Under clause 7 in the standard ADLS sale and purchase agreement, a vendor makes a number of warranties to the purchaser.
- In relation to any the work the vendor has done (or caused or permitted to be done) on the property, they warrant that:
- Any permit, resource consent or building consent required by law was obtained;
- To the vendor’s knowledge, the works were completed in compliance with those permits or consents; and
- Where appropriate, a Code Compliance Certificate was issued for those works.
Importantly, this warranty does not cover any work done by a previous owner.
- That the chattels (and all plant, equipment systems or devices which provide services or amenities to the property) will be delivered in reasonable working order, but otherwise the same state of repair as at the date of the agreement (fair wear and tear excepted).
This means that if any of the items listed above don’t work then this should be made clear in the Agreement.
- All chattels are the unencumbered property of the vendor and electrical and other installations on the property are free of any charge (such as any finance arrangement)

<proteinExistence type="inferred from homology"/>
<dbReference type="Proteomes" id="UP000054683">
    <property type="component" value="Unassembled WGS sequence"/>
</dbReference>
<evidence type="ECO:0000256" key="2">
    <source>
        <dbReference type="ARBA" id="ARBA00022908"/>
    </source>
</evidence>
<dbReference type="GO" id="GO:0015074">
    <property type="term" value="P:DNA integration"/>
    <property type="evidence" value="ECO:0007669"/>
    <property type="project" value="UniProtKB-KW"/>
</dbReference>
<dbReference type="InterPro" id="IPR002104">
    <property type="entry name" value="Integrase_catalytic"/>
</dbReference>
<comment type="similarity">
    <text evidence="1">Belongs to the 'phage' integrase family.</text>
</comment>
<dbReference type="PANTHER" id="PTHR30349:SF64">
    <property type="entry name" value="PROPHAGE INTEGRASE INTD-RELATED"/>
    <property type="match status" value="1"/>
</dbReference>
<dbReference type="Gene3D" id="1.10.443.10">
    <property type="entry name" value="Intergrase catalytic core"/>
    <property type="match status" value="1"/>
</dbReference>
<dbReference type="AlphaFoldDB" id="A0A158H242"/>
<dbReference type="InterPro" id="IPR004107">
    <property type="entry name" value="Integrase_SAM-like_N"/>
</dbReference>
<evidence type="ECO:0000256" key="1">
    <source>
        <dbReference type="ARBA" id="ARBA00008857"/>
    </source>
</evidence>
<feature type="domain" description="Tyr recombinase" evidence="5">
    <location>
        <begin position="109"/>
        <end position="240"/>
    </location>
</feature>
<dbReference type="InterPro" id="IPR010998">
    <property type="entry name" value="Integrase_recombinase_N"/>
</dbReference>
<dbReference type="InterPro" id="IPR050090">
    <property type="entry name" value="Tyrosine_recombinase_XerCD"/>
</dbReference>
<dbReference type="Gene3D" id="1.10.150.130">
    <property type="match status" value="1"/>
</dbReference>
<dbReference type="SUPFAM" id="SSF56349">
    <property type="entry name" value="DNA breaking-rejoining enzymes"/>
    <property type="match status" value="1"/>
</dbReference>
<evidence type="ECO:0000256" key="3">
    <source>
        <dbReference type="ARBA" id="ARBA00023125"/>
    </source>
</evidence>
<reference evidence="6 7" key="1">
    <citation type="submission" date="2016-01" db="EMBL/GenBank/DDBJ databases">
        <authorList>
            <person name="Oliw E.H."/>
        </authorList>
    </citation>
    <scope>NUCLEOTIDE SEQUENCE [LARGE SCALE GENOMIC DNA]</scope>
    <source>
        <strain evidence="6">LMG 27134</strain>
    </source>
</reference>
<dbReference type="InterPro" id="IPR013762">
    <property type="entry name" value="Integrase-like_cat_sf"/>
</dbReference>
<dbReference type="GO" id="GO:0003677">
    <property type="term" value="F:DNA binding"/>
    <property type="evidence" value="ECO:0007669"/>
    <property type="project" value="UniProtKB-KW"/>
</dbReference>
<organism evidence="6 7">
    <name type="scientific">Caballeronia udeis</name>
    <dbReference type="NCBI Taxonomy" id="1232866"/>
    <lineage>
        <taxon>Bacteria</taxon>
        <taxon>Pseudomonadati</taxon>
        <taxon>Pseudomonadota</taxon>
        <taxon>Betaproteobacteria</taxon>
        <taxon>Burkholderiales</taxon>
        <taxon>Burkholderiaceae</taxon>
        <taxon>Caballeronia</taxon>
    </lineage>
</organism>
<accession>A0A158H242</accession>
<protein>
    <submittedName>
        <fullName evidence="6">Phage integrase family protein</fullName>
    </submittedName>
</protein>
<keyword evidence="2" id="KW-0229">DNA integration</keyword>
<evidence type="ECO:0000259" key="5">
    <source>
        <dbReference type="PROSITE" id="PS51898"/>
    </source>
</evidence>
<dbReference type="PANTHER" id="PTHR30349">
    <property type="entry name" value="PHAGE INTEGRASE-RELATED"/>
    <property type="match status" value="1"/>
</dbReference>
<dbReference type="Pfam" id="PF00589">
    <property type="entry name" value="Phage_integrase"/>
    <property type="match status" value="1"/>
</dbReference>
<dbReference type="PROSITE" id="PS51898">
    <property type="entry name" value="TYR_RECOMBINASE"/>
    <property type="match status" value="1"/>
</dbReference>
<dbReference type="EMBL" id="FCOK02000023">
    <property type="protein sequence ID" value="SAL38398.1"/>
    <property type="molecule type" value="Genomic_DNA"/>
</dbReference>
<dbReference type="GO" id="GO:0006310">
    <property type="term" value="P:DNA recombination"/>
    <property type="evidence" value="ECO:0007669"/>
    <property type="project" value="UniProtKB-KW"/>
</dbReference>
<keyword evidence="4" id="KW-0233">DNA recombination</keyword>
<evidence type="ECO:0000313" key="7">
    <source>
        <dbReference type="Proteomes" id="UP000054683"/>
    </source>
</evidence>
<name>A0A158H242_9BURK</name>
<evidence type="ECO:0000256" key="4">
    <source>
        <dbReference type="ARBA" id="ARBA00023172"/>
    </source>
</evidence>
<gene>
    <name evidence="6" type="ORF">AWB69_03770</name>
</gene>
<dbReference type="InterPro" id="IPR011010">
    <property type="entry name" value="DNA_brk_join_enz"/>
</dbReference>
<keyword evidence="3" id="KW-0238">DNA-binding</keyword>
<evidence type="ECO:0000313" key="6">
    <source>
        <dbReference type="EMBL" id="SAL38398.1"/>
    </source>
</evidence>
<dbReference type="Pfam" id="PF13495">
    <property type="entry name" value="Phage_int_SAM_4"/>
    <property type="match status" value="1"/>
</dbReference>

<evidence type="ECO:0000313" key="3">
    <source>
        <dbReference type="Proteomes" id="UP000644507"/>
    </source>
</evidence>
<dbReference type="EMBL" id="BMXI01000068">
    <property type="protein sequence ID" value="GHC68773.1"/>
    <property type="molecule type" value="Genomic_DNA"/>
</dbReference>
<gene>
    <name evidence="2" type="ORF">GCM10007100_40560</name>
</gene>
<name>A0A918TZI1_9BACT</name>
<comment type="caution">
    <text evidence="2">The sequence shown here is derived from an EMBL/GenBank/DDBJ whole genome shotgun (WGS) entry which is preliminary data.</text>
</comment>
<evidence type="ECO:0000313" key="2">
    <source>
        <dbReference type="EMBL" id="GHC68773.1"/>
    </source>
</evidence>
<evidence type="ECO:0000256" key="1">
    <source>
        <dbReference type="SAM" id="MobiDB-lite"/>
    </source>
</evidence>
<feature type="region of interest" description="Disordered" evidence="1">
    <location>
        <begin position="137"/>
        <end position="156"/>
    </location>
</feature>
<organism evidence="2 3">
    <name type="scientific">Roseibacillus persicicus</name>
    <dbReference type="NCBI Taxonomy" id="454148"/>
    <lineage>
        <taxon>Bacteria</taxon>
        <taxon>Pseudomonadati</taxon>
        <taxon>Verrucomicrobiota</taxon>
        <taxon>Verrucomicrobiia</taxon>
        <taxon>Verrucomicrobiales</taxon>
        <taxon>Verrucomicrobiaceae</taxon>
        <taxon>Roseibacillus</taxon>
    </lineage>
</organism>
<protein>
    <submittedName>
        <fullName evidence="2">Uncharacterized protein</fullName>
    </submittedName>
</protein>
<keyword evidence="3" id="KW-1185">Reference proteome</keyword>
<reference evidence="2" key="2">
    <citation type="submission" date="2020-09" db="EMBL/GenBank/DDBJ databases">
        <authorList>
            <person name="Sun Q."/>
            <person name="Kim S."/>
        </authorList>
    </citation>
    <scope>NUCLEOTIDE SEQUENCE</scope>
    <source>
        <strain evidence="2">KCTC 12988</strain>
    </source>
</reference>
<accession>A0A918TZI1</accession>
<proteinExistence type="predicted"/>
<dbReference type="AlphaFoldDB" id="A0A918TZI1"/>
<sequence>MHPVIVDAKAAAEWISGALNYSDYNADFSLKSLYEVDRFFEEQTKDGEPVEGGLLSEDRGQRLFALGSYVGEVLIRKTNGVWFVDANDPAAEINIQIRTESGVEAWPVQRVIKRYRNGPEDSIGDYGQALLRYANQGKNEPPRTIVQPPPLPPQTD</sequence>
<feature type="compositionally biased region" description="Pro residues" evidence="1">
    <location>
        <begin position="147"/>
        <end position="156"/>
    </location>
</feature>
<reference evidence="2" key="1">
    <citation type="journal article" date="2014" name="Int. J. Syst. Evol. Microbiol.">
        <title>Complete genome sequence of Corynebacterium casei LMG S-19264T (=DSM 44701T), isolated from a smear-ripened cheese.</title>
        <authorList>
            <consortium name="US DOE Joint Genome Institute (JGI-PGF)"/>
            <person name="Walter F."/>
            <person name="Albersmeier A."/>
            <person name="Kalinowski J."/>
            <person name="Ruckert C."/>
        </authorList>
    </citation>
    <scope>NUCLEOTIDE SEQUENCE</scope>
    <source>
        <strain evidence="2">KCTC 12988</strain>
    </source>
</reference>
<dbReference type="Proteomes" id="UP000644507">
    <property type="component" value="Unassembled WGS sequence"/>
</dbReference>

- The vendor has not received any notice or demand and has no knowledge of any requisition or outstanding requirement in relation to the property and the vendor has not given any consent or waiver that directly or indirectly affects the property and that has not been disclosed in writing to the purchaser.
Frequently, the warranties become an issue after a pre-settlement inspection, but can arise at other times too. Breaching these warranties doesn’t allow the purchaser to cancel an Agreement, but it does provide them with a right to compensation. To avoid issues arising after an Agreement has been signed, it’s important to discuss with a vendor before a property goes to market whether they have:
- Done any work to the property,
- Whether there are issues with the chattels or systems at the property,
- Or whether they have received any notices or anything from anyone.